I thought it would be cool to use this space to tell the stories behind the songs on (re)animate, and to shine a little light on the terrific musicians who helped bring them to life. Might as well start with the first cut on the album, “Take It Back Baby.” 

As you'll glean from the lyrics, the song is about how, once you say something out loud, you can never take it back. It doesn’t matter how much you try to explain or clarify or walk it back, the words are out there, echoing around in the atmosphere, sticking in someone’s head. Somebody once said something to me that—to this day—I wish I’d never heard. I remember wanting so badly to go back in time and give her a chance to say it differently, or to say nothing at all. It changed everything. 

What’s said is said. 

Musically, “Take It Back Baby” started with a mistake. I grabbed my guitar one day, dropped my fingers on the fretboard in some thoughtless position, and strummed. The chord that rang out was awesome: mysterious, tense, a little dissonant. It begged to go somewhere, to find resolution...to become a song.  

For you musicians scoring at home, the magic mistake chord turned out to be an “A 7th Flat 11th Suspended 2nd.” This is not, as far as I know, the kind of chord one tends to run into when playing a tune by the Eagles. Nonetheless, it’s wonderful, and established a mystical mood that I had to pursue. The A7b11sus2 suggested something Indian—kind of like what Jimmy Page might have played on an early acoustic Led Zeppelin number. I kept noodling it until I hit on a sequence of intervals built around the chord's droning A note. From there, a melody came to me, then a chorus, and it was off to the races.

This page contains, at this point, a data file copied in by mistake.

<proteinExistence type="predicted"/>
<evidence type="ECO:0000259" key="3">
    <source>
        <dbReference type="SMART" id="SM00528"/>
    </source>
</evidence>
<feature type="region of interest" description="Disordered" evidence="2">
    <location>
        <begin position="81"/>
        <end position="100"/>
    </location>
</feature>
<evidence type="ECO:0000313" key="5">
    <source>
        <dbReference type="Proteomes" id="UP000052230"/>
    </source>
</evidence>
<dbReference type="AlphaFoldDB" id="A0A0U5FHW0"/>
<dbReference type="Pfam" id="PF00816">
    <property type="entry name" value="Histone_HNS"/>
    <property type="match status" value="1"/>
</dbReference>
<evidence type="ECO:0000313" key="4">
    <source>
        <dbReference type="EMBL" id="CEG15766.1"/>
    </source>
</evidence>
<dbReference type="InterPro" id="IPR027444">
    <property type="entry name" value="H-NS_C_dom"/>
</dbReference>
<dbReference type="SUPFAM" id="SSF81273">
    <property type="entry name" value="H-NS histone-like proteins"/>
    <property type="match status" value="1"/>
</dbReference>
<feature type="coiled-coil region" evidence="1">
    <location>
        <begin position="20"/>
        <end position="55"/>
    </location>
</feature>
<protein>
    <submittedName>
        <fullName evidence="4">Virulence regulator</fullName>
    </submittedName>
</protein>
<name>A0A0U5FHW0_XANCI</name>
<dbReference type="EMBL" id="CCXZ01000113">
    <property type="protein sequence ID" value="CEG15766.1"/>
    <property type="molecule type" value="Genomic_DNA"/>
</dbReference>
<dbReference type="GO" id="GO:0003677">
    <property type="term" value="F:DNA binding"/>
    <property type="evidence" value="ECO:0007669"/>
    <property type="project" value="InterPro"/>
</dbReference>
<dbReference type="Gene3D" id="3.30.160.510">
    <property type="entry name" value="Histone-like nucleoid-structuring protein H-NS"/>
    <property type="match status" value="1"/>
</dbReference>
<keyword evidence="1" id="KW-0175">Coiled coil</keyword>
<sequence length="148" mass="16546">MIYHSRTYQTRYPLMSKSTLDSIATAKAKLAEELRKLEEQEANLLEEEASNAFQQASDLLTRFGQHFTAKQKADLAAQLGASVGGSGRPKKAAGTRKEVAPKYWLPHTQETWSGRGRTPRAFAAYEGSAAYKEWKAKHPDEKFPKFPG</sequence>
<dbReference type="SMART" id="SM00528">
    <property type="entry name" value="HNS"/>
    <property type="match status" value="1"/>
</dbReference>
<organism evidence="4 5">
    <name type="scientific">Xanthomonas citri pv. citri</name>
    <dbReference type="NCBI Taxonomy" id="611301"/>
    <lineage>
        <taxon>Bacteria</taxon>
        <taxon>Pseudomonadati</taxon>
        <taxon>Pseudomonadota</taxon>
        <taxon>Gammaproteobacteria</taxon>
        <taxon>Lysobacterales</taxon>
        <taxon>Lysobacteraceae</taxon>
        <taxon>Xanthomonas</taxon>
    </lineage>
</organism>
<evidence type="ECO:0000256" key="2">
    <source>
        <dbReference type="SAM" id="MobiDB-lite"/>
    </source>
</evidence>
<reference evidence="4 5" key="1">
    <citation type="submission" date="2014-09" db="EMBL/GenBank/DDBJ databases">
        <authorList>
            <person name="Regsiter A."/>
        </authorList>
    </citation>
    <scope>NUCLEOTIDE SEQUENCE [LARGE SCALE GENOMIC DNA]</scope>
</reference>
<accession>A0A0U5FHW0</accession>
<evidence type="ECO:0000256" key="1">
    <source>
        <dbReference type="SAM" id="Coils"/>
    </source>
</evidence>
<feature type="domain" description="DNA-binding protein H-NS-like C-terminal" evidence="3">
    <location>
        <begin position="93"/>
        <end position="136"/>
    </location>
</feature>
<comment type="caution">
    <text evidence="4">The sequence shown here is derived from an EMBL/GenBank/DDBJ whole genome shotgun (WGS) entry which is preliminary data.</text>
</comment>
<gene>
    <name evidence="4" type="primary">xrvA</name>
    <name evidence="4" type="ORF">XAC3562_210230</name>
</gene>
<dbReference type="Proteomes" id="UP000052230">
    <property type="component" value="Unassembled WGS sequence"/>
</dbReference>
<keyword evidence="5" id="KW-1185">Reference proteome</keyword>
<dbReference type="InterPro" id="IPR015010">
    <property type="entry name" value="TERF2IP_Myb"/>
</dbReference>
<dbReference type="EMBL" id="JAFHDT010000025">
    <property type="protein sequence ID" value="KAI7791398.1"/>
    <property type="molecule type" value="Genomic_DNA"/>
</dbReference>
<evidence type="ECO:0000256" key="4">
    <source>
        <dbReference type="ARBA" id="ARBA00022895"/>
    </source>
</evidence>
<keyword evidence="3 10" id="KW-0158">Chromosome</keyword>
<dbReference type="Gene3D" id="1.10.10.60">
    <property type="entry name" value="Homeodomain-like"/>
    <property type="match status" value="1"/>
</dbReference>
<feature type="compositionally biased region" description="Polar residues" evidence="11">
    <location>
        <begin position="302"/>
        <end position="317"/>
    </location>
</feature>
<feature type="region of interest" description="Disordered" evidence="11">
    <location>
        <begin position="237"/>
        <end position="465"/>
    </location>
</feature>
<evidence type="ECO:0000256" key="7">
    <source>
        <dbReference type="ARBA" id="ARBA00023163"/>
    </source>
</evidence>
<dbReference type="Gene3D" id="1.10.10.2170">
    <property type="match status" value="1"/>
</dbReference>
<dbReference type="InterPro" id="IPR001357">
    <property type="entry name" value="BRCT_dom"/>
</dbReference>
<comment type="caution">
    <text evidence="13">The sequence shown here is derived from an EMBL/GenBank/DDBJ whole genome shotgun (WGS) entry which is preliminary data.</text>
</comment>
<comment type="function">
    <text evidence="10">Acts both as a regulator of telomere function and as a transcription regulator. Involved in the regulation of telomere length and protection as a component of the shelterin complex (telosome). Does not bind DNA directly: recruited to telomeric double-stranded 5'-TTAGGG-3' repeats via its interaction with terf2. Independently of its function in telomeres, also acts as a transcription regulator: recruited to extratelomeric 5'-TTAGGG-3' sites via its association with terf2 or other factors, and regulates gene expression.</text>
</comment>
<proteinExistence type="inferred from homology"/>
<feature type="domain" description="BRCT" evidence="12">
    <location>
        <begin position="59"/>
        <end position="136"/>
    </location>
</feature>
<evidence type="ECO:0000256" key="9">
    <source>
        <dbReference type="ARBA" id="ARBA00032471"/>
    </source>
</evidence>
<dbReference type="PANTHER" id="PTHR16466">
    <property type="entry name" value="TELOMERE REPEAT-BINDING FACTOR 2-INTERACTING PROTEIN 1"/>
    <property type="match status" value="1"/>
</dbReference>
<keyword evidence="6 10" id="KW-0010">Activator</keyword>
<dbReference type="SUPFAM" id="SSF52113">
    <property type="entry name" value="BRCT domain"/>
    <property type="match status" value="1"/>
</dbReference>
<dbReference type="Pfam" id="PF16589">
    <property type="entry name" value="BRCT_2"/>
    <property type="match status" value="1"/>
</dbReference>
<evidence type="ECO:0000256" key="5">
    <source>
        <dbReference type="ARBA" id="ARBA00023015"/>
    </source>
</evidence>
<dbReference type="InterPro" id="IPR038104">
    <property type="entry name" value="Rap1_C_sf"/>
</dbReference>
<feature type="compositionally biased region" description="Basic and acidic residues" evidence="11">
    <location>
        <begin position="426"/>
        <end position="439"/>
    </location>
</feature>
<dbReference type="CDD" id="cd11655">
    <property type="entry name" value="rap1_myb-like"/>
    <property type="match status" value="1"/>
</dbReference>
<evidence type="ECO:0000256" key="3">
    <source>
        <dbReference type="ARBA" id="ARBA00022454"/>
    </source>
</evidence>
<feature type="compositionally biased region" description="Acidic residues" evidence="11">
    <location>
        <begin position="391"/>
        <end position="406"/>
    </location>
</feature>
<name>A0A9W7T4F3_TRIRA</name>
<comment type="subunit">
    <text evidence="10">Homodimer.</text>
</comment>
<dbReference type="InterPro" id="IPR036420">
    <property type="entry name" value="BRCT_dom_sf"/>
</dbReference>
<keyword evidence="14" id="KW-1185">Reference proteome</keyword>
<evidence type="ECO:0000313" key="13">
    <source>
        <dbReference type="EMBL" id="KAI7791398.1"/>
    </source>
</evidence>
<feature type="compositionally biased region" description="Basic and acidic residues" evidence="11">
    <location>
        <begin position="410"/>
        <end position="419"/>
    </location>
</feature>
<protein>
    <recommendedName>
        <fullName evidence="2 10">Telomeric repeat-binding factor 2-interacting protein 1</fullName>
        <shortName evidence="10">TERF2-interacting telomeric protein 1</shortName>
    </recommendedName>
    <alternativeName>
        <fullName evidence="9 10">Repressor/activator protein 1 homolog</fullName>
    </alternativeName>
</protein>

“Take It Back Baby” originally appeared on my second album, Truth Lies. In keeping with the vibe of that record, I arranged it as a rocked-up, electric track that sounded more like Free than the spacey acoustic thing I’d started with. The plan for the (re)animate project was to get away from the power-pop approach I'd been doing for a few records and try something more intimate and earthy. I wanted to feature acoustic guitar and push my voice right up front. And I swore there would be no drums

As with all the songs on (re)animate, I began by stripping “Take It Back Baby” down to its core, tracking just an acoustic guitar and vocal. I was going to leave it like that…until it occurred to me that I could reinforce the raga-sound of the guitar chords if I worked in some Indian percussion. I don’t know any Indian drummers, so I built a beat using samples of tabla, ghaṭam and mridangam—all traditional Indian hand drums. The pattern that emerged was heady and hypnotic, maybe a little like the groove John Bonham plays on Zep’s “Black Mountain Side.”  

At this point, I turned “Take It Back Baby” over to the members of The Powers That Be. The first guy to jump in was keyboardist John Buckley. John is a classmate of mine from the University of North Carolina (GO HEELS!) and we played together in a new wave band called The Shake in Chapel Hill in (gulp) the '80s. John's an outstanding pianist, a master of many synthesizers, and a terrific composer and singer in his own right. These days, he performs every Sunday before thousands of people at the Point Church in Charlottesville, VA.